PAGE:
Weekly Current Affairs Prelims (7th to 13th October, 2018)



Weekly Current Affairs Prelims (7th to 13th October, 2018)


Topic: Parker Solar Probe

Topic in syllabus : General Science

Why in news: 

NASA’s historic mission- Parker Solar Probe- to solve the mysteries of the Sun has successfully completed its flyby of Venus on October 3rd. The probe successfully completed its flyby of Venus at a distance of about 1,500 miles during the first Venus gravity assist of the mission.

These gravity assists will help the spacecraft tighten its orbit closer and closer to the Sun over the course of the mission.

What next?

Throughout its mission, the probe will make six more Venus gravity assist and 24 total passes by the Sun. This manoeuvre will change Parker Solar Probe’s trajectory to take the spacecraft closer to the Sun.


About the mission:

What is it? 

NASA’s historic Parker Solar Probe mission will revolutionize our understanding of the sun, where changing conditions can propagate out into the solar system, affecting Earth and other worlds. Parker Solar Probe will travel through the sun’s atmosphere, closer to the surface than any spacecraft before it, facing brutal heat and radiation conditions — and ultimately providing humanity with the closest-ever observations of a star.


In order to unlock the mysteries of the sun’s atmosphere, Parker Solar Probe will use Venus’ gravity during seven flybys over nearly seven years to gradually bring its orbit closer to the sun. The spacecraft will fly through the sun’s atmosphere as close as 3.9 million miles to our star’s surface, well within the orbit of Mercury and more than seven times closer than any spacecraft has come before.


The primary science goals for the mission are to trace how energy and heat move through the solar corona and to explore what accelerates the solar wind as well as solar energetic particles.

Parker Solar Probe has three detailed science objectives:

  1. Trace the flow of energy that heats and accelerates the solar corona and solar wind.
  2. Determine the structure and dynamics of the plasma and magnetic fields at the sources of the solar wind.
  3. Explore mechanisms that accelerate and transport energetic particles.

About Corona:


Our Sun is surrounded by a jacket of gases called an atmosphere. The corona is the outermost part of the Sun’s atmosphere.

The corona is usually hidden by the bright light of the Sun’s surface. That makes it difficult to see without using special instruments. However, the corona can be seen during a total solar eclipse.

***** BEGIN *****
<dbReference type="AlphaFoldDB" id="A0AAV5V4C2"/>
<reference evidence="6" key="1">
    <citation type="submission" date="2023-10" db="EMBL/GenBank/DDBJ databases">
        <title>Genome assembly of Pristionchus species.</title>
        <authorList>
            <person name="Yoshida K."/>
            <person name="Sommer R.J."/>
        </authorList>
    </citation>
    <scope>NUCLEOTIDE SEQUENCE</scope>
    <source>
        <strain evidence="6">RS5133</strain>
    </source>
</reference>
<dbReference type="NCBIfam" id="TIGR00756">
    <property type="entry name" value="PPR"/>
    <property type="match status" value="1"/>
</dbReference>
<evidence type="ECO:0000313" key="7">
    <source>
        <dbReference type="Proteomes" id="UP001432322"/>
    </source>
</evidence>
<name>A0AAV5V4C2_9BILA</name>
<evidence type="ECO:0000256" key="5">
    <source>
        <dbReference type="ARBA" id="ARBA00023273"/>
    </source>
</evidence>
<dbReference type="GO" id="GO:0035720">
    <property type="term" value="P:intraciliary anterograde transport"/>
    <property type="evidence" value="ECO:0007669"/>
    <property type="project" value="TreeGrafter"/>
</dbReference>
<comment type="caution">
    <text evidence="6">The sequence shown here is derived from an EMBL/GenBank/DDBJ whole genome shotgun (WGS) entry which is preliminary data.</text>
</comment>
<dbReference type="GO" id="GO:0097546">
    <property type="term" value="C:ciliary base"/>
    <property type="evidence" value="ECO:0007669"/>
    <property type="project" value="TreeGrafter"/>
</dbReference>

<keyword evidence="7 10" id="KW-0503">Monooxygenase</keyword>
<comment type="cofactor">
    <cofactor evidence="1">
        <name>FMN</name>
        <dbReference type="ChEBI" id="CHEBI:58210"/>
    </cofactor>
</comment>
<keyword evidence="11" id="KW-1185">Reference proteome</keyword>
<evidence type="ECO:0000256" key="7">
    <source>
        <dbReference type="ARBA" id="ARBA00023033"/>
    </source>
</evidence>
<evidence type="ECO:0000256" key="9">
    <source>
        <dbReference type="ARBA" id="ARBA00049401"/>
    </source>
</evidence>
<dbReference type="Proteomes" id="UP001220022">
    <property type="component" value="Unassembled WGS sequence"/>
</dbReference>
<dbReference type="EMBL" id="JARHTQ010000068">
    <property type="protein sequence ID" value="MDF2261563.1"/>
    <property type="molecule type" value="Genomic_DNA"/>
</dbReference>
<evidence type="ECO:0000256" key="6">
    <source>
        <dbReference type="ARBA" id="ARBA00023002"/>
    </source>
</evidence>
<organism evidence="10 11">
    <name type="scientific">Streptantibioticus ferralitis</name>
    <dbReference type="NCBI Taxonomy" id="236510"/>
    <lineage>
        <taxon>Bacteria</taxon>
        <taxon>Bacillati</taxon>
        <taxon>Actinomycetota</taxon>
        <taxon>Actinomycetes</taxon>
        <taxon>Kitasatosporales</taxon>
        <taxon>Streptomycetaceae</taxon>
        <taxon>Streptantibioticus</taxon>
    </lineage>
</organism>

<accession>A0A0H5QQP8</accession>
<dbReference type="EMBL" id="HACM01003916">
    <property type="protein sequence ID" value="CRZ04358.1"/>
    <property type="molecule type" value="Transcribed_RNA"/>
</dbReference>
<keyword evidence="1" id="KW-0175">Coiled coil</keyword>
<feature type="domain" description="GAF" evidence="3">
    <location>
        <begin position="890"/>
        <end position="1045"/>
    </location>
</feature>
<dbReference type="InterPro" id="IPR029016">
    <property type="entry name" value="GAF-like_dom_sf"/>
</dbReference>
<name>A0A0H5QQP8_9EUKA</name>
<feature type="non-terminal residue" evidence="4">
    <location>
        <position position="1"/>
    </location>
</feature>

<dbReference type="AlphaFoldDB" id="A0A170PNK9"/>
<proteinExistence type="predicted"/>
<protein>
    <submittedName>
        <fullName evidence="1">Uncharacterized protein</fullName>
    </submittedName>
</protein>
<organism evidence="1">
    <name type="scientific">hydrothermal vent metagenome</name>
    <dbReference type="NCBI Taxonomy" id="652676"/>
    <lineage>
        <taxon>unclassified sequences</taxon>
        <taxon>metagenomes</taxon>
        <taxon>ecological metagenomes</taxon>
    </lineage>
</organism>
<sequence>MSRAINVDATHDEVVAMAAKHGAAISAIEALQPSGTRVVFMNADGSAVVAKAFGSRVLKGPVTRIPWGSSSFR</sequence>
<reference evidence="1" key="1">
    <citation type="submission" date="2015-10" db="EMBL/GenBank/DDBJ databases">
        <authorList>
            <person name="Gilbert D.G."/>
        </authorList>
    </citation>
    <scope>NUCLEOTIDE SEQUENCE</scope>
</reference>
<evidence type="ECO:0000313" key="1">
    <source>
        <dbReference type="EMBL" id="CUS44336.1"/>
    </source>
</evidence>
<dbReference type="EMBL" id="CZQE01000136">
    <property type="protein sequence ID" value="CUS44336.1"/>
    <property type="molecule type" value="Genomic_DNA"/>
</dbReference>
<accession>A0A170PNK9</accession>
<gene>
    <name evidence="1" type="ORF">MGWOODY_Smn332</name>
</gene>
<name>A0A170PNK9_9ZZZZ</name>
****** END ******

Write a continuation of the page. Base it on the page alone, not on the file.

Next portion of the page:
Image of the solar corona during a total solar eclipse on Monday, August 21, 2017 above Madras, Oregon. Credit: NASA/Aubrey Gemignani

During a total solar eclipse, the moon passes between Earth and the Sun. When this happens, the moon blocks out the bright light of the Sun. The glowing white corona can then be seen surrounding the eclipsed Sun.

Why is the corona so dim?

The corona reaches extremely high temperatures. However, the corona is very dim. Why? The corona is about 10 million times less dense than the Sun’s surface. This low density makes the corona much less bright than the surface of the Sun.

Why is the corona so hot?


The corona’s high temperatures are a bit of a mystery. Imagine that you’re sitting next to a campfire. It’s nice and warm. But when you walk away from the fire, you feel cooler. This is the opposite of what seems to happen on the Sun.

Astronomers have been trying to solve this mystery for a long time. The corona is in the outer layer of the Sun’s atmosphere—far from its surface. Yet the corona is hundreds of times hotter than the Sun’s surface.

A NASA mission called IRIS may have provided one possible answer. The mission discovered packets of very hot material called “heat bombs” that travel from the Sun into the corona. In the corona, the heat bombs explode and release their energy as heat. But astronomers think that this is only one of many ways in which the corona is heated.

Coronal loops and streamers


The surface of the Sun is covered in magnetic fields. This is the force that makes magnets stick to metal, like the door of your refrigerator.

The Sun’s magnetic fields affect charged particles in the corona to form beautiful features. These include streamers, loops, and plumes. We can view these features in detail with special telescopes.